Below is a list of links to web sites that deal with health issues in general. I have moved them from the previous “favorite links” area to this post so that I could save some space on the main page of the blog. Some of them are excellent sources of research-based and reliable information. Others are somewhat light in content, but still interesting. I certainly do not agree with the ideas espoused by all of them.

Alan Aragon

Animal Pharm

Ancestralize Me!

Anthony Colpo

Arthur De Vany

At Darwin's Table

Athletics by Nature

Barefoot Ted's Adventures

Beef and Whiskey

Big Muscles Fast

Blaine's Low Carb Kitchen

Blood Sugar 101

Bob Delmonteque

Body by Science

Body Recomposition

Brad Pilon's Blog

Canibais e Reis

Cholesterol and Health

Colorado State University's Physiologic Effects of Insulin

Conditioning Research

Cooling Inflammation

Cut the Carb

David Mendosa

Diabetes Update

Diet Doctor

Discover Magazine Online

Dr. Bernstein's Diabetes Solution

Dr. Gabe Mirkin

Dr. Michael R. Eades

Dr. Nemechek's Integrative Medicine

Dr. Ron Rosedale

Entropy Production

Ernestine Shepherd

Evolution for Everyone

Evolutionary Psychiatry

Evolving Thoughts by John Wilkins

Exercise Prescription on the Net

Experiments in Lifestyle Design by Tim Ferriss

Fat Head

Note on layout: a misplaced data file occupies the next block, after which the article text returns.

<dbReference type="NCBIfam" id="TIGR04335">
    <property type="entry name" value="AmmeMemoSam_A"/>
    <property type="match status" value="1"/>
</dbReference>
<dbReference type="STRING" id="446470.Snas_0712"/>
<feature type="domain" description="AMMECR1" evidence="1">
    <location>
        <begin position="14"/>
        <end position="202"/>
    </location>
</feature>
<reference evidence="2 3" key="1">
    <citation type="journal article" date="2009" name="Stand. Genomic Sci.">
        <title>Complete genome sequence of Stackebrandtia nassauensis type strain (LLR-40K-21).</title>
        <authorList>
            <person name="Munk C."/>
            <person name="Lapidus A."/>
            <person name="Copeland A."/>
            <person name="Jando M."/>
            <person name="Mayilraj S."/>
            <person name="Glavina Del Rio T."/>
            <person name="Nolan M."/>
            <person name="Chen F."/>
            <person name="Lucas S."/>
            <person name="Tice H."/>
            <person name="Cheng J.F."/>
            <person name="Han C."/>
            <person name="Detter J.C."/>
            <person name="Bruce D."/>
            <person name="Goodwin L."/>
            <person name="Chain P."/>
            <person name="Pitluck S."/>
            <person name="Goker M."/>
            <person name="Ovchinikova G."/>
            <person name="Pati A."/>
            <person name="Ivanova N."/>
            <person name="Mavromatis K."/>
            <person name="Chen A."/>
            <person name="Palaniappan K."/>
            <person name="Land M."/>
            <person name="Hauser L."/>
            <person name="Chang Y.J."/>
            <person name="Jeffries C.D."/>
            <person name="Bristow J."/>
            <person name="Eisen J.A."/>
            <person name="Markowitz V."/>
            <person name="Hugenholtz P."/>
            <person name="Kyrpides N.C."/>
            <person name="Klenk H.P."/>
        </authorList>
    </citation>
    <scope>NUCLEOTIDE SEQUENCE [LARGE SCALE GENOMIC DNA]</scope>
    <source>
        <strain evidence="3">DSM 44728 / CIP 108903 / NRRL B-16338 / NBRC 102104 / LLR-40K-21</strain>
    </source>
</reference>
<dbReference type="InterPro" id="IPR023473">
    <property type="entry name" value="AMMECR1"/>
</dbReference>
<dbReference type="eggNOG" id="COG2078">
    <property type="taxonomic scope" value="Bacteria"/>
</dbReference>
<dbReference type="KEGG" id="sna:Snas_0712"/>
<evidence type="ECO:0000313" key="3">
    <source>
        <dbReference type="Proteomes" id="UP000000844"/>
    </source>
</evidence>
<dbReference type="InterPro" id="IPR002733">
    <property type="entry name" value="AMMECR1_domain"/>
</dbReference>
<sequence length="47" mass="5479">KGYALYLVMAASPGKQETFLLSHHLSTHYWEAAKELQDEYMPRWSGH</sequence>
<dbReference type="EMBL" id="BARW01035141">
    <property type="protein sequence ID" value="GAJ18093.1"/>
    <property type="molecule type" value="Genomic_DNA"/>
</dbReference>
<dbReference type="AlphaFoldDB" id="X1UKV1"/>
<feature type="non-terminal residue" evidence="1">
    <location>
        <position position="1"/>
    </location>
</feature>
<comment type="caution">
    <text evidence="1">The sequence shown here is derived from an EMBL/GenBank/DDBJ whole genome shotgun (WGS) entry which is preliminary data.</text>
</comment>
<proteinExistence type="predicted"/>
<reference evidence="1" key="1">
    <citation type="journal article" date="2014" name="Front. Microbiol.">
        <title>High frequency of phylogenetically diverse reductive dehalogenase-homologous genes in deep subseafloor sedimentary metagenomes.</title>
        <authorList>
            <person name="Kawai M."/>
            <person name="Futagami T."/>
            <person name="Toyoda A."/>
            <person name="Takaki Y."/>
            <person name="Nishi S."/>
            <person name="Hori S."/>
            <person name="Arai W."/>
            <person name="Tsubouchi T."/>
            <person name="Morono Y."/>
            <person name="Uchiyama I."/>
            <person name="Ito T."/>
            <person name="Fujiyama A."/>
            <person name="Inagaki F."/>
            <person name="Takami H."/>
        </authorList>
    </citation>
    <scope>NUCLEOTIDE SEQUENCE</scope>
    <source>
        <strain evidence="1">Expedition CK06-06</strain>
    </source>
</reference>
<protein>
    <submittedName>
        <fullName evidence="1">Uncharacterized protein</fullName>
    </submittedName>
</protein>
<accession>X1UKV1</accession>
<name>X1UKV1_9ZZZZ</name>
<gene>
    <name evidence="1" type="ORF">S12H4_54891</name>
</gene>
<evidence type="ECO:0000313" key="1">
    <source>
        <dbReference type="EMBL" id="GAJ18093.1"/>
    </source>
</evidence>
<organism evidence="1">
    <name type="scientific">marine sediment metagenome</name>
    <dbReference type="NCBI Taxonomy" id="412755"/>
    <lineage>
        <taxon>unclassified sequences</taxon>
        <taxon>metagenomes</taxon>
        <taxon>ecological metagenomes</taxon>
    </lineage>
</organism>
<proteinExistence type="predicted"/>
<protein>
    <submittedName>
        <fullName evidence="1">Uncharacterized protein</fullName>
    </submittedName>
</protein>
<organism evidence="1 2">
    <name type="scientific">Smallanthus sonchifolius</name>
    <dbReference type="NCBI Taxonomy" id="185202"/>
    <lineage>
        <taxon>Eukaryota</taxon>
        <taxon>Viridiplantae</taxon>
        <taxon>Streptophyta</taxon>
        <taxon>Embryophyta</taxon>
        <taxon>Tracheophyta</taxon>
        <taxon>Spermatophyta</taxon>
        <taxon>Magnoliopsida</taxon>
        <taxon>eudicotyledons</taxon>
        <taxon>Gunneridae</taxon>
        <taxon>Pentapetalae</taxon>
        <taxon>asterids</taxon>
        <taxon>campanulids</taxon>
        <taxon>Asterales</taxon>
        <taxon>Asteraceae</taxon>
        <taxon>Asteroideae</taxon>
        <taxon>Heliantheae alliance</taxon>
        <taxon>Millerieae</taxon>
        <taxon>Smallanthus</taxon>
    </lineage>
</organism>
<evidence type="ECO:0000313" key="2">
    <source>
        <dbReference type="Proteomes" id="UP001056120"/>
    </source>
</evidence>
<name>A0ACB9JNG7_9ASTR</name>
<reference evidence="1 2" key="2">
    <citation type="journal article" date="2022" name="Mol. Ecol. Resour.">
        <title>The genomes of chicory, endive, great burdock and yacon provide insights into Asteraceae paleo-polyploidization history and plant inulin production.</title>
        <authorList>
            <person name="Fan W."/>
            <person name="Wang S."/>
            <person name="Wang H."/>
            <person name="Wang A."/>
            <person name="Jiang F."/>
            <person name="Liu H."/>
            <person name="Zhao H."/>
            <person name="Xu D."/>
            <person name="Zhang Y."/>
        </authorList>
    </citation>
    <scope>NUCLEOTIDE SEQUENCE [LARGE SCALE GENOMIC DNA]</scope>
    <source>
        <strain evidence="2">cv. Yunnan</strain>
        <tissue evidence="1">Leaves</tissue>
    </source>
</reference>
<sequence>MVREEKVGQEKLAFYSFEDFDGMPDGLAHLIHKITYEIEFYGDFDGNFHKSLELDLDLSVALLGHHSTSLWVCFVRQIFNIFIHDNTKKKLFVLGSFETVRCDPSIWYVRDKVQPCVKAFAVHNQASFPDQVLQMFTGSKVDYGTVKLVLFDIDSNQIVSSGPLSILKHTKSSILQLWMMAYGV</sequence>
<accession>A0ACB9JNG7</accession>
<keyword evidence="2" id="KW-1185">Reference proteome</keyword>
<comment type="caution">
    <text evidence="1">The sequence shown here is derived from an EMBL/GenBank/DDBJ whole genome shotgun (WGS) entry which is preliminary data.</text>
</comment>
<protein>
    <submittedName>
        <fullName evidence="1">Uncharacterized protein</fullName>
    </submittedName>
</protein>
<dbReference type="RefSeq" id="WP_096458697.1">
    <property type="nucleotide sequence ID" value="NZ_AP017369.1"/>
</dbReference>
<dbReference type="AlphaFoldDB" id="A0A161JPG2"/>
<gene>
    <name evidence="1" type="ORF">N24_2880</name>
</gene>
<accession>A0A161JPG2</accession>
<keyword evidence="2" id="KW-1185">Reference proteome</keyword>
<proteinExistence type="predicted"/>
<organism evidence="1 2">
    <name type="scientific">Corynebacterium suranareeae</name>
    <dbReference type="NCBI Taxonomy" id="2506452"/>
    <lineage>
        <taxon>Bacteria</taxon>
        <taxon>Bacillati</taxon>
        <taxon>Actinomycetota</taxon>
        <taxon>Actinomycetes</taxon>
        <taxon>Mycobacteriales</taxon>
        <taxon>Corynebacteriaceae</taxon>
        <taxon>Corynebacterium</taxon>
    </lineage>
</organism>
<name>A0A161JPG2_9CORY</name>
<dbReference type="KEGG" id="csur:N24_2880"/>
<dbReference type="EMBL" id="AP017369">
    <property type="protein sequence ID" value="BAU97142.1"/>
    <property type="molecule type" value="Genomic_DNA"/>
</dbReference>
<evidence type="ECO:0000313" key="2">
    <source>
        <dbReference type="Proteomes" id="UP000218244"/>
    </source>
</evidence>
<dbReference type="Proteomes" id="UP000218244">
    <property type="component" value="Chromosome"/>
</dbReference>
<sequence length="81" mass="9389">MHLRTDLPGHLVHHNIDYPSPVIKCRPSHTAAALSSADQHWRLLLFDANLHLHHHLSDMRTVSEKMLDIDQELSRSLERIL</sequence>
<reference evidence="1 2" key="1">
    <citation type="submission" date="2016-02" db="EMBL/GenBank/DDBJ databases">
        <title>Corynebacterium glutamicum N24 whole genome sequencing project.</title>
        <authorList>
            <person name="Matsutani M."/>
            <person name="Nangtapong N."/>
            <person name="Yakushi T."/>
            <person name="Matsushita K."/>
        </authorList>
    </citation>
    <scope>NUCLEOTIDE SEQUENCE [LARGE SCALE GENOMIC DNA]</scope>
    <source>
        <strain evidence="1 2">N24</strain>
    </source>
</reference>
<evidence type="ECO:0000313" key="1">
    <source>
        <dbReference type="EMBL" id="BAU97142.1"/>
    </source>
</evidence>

Fit 2 Fat 2 Fit

Free the Animal

Grassroots Health

Girl Gone Primal

Gnolls by J. Stanton

Health News Review

Healthcare Epistemocrat


Homo Consumericus

Hunt, Gather, Love

Hunter Gatherer


ItsTheWooo's The Scribble Pad

John Hawks Weblog

Julianne's Paleo & Zone Nutrition Blog

Lean Gains

Low-Carb for You

Lucas Tafur

Mark's Daily Apple

Matt Metzgar's Blog

Maxwell Murphy

Metabolism Society

Michael Barker's Type 2 Ketosis Prone Diabetes

Muscle and the City


My Carb Sane-Asylum

My Carb Sane Chronicles

Natural Messiah


Nigee's Diet & Nutrition Blog

Nourishing by Heart

Nutrition and Physical Regeneration

Nutrition, Health & Heart Disease

Omega-6 Fat News Commentary

Paleo Clinic

Paleo Diet

Paleo Hacks


Patrick Ward's Optimum Sports Performance

Pay Now Live Later

Philosophy of Weight Management

Prague Stepchild

Primal Montain

Primal Wisdom

Principle Into Practice

Protein Power


Rambling Outside the Box

Ramblings of a Carnivore

Raw Food SOS

Ray Peat

Robb Wolf

Ron Brown's The Myth of Loose Skin

Sandwalk by Laurence Moran

Scooby's Home Bodybuilding Workouts

Seth Roberts's Blog

Skyler Tanner

Sock Doc - Natural Injury Treatment & Prevention

Son of Grok

Spark of Reason

Stella Style

Survivorman - Discovery

That Paleo Guy

The Carnivore Health Weblog

The Daily Lipid

The Evolution & Medicine Review

The Heart Scan

The Healthy Skeptic

The Livin' La Vida Low-Carb Show

The Paleo Diet

The Paleo Diet Blog

The Weston A. Price Foundation

Theory to Practice

Vitamin D Council

Vitamin D Wiki


Whole Health Source

Wikipedia - Strength Training

Wildly Fluctuating

Zero Currency, Moneyless World - By Daniel Suelo

Zeroing in on Recovery

Zoe Harcombe

180 Degree Health

Sunday, April 18, 2010

Dinner with Taubes, Eades and Hujoel

Gary Taubes gave a lecture at UW last Thursday. Thanks to all the Whole Health Source readers who showed up. Gary's talk was titled "Why We Get Fat: Adiposity 101 and the Alternative Hypothesis of Obesity". He was hosted by Dr. Philippe Hujoel, the UW epidemiologist and dentist who authored the paper "Dietary Carbohydrates and Dental-Systemic Diseases" (1).